Thursday, August 29, 2013

Interview with contemp women's fic author Kathleen Varn

Contemporary women’s fiction author Kathleen Varn is here today. She’s doing a virtual book tour with Goddess Fish for her novel Ameera Unveiled.

Kathleen will be awarding a $10 Amazon gift card to a randomly drawn commenter during the tour. To be entered to win, leave a comment below (and a way for Kathleen to get in touch with you). To increase your chances of winning, visit other tour stops and leave comments there, too.

Kat Varn’s love affair with words manifested when she turned four and taught herself to read. 

As she grew older, books and reading were an escape from responsibility. As the oldest daughter in a transient Navy family, words fed her imagination to embrace adventure and magical worlds. Kat was drawn to the strength of little girls in The Little Princess and The Secret Garden. Eventually, Kat dove into journaling between the pages of beautiful leather notebooks, recording her children’s infant landmarks. Journaling also helped her find solace in the grief of a toxic relationship. Throughout her journey to extract her family from an unhealthy relationship, she explored the idea of freedom through allegorical short stories. In the midst of angst and soul searching, she retained a sense of humor that gave her the resilience to pursue the search for her true self.

Kat is now very happily married to her soul mate. She resides in Charleston, South Carolina, where she worked for an adoption attorney for twenty-three years. With her two children settled in adulthood, she is exploring a beautiful world, from scuba diving in Fiji or photographing from Alaska’s frozen tundra.

Welcome, Kat. Please tell us about your current release.  
Ameera Unveiled was released by Boutique of Quality Books (BQB) Publishing on July 25, 2013. My book has been described as a creative path to genuine inner growth. Ameera Unveiled explores the restricted existence of an empty nester woman who wants to face a forbidden zone—dance. My character, Kat, discovers a newfound freedom through belly dancing. Eventually, while traveling a week with a glittery ensemble of zealous belly dancing women, Kat/Ameera weaves strong friendships as she faces her fears of stage freight and vulnerability. The bottom line was becoming part of a larger and lifelong evasive experience, the bonding of women.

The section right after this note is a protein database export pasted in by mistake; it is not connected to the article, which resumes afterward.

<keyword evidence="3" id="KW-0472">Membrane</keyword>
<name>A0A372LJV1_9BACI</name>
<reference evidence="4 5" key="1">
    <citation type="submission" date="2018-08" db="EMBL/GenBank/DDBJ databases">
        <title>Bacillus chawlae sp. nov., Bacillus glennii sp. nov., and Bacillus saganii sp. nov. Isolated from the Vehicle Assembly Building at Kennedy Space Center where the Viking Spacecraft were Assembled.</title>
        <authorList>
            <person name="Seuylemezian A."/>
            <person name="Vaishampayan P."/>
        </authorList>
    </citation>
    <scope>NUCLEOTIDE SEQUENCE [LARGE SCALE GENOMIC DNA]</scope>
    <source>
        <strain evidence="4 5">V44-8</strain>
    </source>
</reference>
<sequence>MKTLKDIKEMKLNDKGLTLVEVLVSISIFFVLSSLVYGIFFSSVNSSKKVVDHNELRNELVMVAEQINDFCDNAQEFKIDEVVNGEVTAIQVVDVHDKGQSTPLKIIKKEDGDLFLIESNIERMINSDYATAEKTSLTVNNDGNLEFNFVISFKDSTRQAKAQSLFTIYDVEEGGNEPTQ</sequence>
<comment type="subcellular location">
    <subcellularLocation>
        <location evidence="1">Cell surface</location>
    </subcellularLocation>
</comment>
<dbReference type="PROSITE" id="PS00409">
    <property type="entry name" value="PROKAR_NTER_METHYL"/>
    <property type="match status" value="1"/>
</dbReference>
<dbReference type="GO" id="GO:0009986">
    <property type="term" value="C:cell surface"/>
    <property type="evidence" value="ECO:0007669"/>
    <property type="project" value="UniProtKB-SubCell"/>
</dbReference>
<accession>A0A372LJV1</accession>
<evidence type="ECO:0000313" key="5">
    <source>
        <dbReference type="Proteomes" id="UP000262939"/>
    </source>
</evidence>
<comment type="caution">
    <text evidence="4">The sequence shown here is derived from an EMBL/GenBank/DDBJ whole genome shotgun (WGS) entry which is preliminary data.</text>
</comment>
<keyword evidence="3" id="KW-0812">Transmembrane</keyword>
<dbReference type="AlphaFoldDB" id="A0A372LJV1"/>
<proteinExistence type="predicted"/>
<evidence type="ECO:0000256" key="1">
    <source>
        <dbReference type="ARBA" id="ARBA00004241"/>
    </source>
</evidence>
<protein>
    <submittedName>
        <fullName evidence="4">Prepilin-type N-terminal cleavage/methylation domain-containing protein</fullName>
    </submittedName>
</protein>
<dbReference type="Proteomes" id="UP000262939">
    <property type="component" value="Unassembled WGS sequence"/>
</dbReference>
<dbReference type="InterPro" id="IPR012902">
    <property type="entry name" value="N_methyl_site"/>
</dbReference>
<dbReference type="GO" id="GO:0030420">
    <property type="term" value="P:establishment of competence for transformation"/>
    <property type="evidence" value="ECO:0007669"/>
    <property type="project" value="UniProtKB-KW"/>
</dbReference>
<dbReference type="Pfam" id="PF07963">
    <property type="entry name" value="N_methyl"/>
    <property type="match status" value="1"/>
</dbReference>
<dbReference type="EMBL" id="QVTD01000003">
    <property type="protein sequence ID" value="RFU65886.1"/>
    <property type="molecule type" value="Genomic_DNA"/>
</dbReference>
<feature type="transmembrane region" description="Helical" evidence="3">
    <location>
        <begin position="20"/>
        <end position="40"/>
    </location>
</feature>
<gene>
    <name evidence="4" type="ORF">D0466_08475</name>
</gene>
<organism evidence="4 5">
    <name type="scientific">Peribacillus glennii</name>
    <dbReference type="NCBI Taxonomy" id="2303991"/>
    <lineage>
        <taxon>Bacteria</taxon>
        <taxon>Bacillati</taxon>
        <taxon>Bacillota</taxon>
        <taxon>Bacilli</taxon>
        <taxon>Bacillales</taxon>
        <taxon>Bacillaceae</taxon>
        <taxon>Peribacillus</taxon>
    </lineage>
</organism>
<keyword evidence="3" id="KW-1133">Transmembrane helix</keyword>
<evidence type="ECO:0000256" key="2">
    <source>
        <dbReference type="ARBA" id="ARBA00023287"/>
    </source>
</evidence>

What inspired you to write this book?
I believe in facing issues resulting from being human and trying to get through a day—with as much humor as possible. I don’t like sticking my head in the sand or holding back because something is intimidating or might be difficult. When I decided to take up belly dancing, I found a journey to a real belly dance troupe. For three years, I was embraced and bonded with an eclectic group of women from careers and family changes. They are such a gift in my life. When we travelled to Jamaica for a week, it was a test of respecting each other’s strengths and weaknesses. It was a surreal experience that inspired me to share and amuse other women joined through some commonality other than being women. Borrowing the words of Garth Brooks: “I could’ve missed the pain, but I would have missed the dance.” I want my life to be tested by fire to remove the dross and leave a pure heart. I hope Ameera Unveiled inspires others to face their forbidden zones.

The year 2006 was my year of change. According to the Chinese calendar, it was the Year of the Dog, the same sign under which I was born in 1958. Specifically, it was the Year of the Red Fire Dog—I thought of it as the Year of the Hotdog.

In 1982, I was a Pentecostal wife and a young mother and everything I knew about the Chinese zodiac came from discreet glances at paper placemats at all-you-can-eat Chinese buffets.

On one of these placemats, I’d read, “The Dog symbolizes responsibility, loyalty, compatibility, and kindness. Dogs frequently offer kind words and useful advice, always listening and lending a shoulder when necessary. Ensuring others are happy is more important to the Dog than wealth, money, or success. Dogs can benefit by learning to relax and being more rational.”